"Until we put in place a concrete plan and structure that sends a clear signal to the markets that Europe is standing behind the euro and will do what it takes, we're going to continue to see the kinds of turmoil" seen in recent days, Obama said Wednesday during a joint news conference with Australian Prime Minister Julia Gillard in Canberra.
He said the United States has "consulted very closely" with European leaders about the situation and expressed belief that French President Nicolas Sarkozy and German Chancellor Angela Merkel want to solve the crisis.
Some progress has been made with Italy and Greece both proffering unity governments to implement significant reforms, he said.
"But at this point, the larger European community has to stand behind the European project," Obama said. "I think we all understand ... we've got an integrated world economy and what happens in Europe will have an impact on us."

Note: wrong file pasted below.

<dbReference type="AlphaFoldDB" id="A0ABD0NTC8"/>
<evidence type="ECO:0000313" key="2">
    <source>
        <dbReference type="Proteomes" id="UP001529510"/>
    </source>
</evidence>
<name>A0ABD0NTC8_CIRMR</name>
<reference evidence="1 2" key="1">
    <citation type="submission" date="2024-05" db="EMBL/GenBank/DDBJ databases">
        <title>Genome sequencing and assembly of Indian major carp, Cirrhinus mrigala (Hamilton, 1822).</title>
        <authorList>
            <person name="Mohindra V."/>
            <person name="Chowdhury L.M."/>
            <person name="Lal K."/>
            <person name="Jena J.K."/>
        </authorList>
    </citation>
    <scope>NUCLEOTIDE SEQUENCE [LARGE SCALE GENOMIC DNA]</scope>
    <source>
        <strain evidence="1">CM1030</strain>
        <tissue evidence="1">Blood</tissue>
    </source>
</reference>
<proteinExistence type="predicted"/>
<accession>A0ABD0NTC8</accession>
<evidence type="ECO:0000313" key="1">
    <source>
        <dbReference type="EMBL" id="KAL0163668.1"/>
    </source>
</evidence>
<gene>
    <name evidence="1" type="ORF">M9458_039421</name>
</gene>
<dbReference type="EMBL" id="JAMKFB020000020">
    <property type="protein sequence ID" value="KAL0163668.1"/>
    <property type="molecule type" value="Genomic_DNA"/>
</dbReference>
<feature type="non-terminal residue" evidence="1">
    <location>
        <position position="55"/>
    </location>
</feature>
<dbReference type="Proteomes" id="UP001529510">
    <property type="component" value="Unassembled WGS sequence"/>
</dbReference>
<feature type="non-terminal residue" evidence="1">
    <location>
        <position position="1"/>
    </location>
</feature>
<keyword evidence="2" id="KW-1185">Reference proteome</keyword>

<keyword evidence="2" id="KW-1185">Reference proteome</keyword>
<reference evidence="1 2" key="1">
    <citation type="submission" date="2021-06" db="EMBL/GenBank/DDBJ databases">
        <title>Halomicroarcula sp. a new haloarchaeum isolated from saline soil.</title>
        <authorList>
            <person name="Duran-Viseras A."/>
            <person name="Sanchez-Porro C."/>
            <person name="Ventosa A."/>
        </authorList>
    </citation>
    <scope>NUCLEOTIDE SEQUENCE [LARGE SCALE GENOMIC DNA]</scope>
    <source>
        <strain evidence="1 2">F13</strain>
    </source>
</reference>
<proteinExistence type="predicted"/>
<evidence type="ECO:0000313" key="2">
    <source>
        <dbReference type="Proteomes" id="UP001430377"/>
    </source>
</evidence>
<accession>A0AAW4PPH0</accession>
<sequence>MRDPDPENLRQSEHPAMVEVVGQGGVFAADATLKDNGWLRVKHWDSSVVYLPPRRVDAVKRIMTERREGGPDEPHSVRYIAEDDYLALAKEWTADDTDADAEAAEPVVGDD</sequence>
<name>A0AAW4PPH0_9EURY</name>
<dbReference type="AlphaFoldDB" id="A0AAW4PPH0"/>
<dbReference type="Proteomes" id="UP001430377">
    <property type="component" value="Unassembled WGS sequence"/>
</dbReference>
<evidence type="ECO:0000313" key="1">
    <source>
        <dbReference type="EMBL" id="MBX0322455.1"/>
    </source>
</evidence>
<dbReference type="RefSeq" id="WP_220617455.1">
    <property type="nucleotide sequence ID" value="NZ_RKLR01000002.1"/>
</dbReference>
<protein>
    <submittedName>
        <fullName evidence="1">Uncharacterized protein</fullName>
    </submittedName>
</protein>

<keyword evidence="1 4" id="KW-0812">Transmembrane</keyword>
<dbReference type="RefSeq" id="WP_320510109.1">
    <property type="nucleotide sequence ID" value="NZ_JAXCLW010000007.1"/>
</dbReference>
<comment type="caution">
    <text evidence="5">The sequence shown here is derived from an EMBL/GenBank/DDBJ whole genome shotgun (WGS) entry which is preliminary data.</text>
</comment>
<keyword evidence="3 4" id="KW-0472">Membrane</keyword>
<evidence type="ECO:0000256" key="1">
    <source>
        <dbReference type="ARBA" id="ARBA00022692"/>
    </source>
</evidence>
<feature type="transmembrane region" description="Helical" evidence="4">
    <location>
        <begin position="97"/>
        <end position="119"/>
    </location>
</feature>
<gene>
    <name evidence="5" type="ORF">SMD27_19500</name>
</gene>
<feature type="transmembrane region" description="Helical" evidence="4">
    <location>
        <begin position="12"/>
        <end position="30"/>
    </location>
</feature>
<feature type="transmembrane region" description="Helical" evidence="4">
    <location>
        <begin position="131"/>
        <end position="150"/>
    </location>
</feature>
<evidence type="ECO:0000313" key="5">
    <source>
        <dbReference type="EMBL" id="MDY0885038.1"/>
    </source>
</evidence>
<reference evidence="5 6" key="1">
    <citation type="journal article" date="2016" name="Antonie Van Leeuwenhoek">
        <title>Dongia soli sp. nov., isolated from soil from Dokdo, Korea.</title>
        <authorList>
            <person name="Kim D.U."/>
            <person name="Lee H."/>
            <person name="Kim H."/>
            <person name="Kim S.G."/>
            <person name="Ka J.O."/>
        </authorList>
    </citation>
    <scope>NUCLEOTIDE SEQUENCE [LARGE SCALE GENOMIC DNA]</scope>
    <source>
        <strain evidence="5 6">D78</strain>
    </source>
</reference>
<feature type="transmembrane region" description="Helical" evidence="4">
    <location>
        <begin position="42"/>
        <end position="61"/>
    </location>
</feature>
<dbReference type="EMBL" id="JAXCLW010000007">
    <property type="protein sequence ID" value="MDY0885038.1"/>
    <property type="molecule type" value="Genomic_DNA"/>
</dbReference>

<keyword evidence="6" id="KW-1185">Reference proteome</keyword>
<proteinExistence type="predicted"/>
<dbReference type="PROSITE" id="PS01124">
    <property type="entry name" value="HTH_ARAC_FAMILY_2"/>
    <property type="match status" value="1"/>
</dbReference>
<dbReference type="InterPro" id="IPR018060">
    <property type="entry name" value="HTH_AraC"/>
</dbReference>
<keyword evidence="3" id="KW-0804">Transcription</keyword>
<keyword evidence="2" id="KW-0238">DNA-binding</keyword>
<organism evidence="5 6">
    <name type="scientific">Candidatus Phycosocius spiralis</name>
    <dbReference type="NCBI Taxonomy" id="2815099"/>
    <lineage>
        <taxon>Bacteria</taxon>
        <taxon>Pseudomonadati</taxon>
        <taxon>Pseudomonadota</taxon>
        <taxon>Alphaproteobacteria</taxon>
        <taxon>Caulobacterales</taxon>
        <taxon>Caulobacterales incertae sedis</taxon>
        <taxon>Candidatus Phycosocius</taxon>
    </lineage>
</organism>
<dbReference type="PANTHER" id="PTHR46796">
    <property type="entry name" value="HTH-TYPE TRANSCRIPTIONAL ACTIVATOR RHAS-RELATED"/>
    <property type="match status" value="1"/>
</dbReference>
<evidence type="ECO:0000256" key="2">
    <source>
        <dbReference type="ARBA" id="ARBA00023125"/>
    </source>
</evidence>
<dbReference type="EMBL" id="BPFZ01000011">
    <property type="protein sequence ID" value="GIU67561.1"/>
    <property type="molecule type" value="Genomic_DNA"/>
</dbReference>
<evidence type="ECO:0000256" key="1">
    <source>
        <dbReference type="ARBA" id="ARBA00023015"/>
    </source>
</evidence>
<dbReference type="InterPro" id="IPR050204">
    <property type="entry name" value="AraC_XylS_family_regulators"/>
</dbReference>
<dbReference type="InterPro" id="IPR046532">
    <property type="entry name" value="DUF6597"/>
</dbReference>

But European leaders must send the signal that "we stand behind the European project, and we stand behind the euro," Obama said. "And those members of the eurozone, they are going to have the liquidity they need to service their debt."
Asked whether the U.S. economic situation may compromise its ability to sustain its plans for Australia and the region, Gillard said, "I'm not going to issue words of advice about the fiscal position in the United States, but the common sense point from the point of view of the leader is, ultimately, budgets are about choices and there are hard choices about the things you value."
Obama's presence in Australia, she said, demonstrates that he "values the role of the United States in this region and our alliance."
Couple mistakenly served bag of cash at McDonald's drive-thru
Jordana Brewster on Paul Walker: 'He was an enormous presence in my life'